Reading financial statements can be a difficult task for the unititiated.

So many lines under profit and loss, under balance sheet and assets and liabilities.

It is easy for ones eyes to glaze over and not notice what pops up in the finer details.

Luckily there are those for whom numbers are a huge turn on. They see lines popping out at them like the brightest stars in the sky.

These bean counters as they are sometimes called find gems of knowledge that kick us in the head with the hard cold heel of reality.

The US Department of Transportation’s Bureau of Transportation Statistics (BTS) was wearing the boots this week as they pointed out a line most of us might just pass over.

It is a line in airline revenues called ancillary fees.

Since they keep statistics for all US airlines, they were able to report that carriers collected $7.8 billion in ancillary fee revenue in 2009, compared to $5.5 billion in 2008.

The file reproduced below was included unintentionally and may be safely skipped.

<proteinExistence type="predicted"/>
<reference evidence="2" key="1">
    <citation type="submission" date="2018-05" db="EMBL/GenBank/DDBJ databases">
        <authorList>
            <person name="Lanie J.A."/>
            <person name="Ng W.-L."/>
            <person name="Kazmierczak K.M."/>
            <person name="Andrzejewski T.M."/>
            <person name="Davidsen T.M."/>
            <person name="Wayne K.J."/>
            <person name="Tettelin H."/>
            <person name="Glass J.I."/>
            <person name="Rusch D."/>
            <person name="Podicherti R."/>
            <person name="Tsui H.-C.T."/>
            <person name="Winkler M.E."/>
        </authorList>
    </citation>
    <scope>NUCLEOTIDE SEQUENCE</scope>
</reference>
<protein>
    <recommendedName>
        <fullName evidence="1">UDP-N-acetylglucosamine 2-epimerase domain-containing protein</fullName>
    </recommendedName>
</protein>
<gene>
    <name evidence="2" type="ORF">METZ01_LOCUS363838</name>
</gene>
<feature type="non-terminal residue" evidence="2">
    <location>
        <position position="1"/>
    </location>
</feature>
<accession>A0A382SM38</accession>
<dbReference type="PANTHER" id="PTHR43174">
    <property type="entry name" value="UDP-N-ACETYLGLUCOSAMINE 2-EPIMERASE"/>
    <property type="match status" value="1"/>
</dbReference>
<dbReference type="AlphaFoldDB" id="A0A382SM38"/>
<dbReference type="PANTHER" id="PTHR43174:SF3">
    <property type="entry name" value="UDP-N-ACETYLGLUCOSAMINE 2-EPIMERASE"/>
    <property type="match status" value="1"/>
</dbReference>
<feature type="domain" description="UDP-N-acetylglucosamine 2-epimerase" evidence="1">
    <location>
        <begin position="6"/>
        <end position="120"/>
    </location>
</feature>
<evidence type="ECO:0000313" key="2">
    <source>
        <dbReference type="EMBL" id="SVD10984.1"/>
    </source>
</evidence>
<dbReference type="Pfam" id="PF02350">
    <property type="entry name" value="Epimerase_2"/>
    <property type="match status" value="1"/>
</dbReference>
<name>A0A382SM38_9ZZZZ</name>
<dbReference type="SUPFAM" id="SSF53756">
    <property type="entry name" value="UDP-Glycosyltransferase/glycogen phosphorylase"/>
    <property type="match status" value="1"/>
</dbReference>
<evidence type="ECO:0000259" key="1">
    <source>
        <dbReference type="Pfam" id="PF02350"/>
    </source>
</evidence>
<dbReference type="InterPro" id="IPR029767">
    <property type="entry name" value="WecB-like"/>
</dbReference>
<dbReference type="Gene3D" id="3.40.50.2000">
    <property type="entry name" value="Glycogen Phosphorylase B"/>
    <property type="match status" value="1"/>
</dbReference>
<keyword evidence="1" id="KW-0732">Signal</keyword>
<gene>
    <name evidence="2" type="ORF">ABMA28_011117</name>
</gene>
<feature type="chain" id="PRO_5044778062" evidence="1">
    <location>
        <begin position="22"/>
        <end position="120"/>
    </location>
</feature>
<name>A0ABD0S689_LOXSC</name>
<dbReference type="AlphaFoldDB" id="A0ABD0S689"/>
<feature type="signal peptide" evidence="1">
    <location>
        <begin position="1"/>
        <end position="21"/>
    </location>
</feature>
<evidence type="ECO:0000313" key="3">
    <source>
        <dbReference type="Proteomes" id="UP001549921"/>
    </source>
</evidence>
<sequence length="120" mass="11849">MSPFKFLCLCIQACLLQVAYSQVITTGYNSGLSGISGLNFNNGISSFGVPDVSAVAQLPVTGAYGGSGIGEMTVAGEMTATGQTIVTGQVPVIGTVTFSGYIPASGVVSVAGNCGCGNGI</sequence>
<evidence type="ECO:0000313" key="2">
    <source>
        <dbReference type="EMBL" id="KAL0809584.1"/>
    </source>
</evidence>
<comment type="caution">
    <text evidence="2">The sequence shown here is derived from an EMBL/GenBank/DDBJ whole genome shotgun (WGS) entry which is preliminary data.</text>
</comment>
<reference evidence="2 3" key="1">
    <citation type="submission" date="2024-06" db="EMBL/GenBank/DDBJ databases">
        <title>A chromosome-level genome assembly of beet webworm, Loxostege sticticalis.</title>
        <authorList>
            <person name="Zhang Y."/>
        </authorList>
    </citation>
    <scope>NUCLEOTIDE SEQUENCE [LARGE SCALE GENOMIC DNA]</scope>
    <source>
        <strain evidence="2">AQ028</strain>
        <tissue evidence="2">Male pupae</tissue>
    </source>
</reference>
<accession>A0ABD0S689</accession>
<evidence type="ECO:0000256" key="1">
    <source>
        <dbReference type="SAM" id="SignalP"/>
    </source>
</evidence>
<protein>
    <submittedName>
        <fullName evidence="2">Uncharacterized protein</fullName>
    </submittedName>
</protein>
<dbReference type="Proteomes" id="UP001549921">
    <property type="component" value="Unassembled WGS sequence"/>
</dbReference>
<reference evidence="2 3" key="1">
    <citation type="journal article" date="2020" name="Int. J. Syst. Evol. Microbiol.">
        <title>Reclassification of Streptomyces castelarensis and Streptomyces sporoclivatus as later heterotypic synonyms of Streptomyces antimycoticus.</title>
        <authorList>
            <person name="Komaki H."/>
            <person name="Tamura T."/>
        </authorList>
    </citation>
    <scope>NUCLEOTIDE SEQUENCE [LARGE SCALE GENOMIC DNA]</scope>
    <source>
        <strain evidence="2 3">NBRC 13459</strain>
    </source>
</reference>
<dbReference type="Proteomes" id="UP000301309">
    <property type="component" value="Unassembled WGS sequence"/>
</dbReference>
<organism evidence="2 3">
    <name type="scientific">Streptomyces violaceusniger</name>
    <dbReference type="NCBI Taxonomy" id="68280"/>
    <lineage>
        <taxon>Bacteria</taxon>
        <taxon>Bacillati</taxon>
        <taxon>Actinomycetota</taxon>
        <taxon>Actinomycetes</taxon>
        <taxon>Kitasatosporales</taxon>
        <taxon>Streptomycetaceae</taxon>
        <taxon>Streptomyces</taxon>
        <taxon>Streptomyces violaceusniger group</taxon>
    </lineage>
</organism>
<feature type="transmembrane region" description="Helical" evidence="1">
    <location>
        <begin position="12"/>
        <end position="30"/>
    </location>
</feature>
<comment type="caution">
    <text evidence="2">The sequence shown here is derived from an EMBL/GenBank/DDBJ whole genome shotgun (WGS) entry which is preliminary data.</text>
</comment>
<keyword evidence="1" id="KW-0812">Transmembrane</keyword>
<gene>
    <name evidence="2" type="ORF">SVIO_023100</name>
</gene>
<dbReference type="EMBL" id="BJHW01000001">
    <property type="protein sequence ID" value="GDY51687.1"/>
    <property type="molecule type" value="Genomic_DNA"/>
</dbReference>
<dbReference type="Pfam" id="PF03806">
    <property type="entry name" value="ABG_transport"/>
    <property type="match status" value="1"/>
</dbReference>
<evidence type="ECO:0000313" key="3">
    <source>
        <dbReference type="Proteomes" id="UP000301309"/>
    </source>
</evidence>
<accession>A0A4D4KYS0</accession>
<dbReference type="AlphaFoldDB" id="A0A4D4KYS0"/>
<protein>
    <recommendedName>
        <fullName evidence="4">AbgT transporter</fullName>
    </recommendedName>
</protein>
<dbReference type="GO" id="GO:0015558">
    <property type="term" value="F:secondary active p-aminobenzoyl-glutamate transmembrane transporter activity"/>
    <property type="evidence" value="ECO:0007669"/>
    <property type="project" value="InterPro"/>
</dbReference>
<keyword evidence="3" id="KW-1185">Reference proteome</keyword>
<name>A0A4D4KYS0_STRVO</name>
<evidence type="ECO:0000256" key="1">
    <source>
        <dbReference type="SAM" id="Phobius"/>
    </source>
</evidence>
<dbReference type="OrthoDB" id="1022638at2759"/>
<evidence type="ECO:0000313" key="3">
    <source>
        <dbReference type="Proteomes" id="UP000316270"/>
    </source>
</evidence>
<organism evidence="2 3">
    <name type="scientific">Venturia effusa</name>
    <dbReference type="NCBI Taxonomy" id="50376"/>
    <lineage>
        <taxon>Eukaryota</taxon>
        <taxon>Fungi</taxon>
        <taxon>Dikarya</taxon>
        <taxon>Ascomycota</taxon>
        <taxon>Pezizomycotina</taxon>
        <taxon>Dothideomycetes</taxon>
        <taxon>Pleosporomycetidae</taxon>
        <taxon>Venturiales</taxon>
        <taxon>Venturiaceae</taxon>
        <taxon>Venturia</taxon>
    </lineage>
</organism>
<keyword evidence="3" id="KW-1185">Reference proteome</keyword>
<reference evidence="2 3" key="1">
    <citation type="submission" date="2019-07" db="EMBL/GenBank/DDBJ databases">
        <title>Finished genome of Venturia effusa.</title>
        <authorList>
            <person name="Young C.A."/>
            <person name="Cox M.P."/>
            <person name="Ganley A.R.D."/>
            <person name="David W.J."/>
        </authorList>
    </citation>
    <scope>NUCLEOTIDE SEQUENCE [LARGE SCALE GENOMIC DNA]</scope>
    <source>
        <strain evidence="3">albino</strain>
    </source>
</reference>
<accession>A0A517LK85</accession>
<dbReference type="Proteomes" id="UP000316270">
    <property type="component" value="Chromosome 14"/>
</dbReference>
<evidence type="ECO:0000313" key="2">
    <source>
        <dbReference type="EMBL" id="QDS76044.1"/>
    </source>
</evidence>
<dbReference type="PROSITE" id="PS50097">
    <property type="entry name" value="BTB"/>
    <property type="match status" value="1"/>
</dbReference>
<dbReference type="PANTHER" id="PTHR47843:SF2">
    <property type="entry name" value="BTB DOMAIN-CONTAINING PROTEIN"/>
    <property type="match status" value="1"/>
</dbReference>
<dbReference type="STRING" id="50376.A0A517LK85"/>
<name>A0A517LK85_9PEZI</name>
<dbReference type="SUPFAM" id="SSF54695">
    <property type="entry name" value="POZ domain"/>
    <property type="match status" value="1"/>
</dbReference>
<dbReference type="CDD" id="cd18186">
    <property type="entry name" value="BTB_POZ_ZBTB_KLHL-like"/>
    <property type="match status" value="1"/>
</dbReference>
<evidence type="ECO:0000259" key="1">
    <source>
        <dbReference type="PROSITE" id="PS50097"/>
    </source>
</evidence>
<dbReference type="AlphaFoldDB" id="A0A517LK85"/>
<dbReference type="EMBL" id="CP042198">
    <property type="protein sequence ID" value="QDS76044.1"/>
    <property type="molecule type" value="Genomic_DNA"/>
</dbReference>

So what’s include in those amazingly high numbers.

They are part and parcel of the airlines ‘irritation charges’, those new so called menu items we theoretically could avoid if we didn’t take luggage, change bookings, or buy food or pillows on board an aircraft.

Note you pay an extra fee to use your free reward miles. You want a good seat ahead of time, pay the piper. It all adds up into major revenues for the airlines.

Spirit Airlines drew over 20% of its revenues from ancillary fees and the biggest collectors of the irritation fees were the big guys, American, Delta, and US Airways.

Since the airlines still seem to be having a hard time making money, perhaps we need to think of these purchases as a support charity package for them.

Let’s make that number grow. Let’s buy more blankets at ridiculous prices, let’s be thankful that the rewards we collected for loyalty are levied an extra price for that loyalty when we redeem them.

Let’s be thankful for the multi-million dollar bonuses the executives receive for their incompetence in running money losing airlines by irritating the hell out of passengers who would sooner stay home, take a train, or drive rather than putting up with air carrier gouging.

These numbers are enough to make an accountant vomit, while the consumer carries on blissfully aware of the cash grabber hiding between the lines.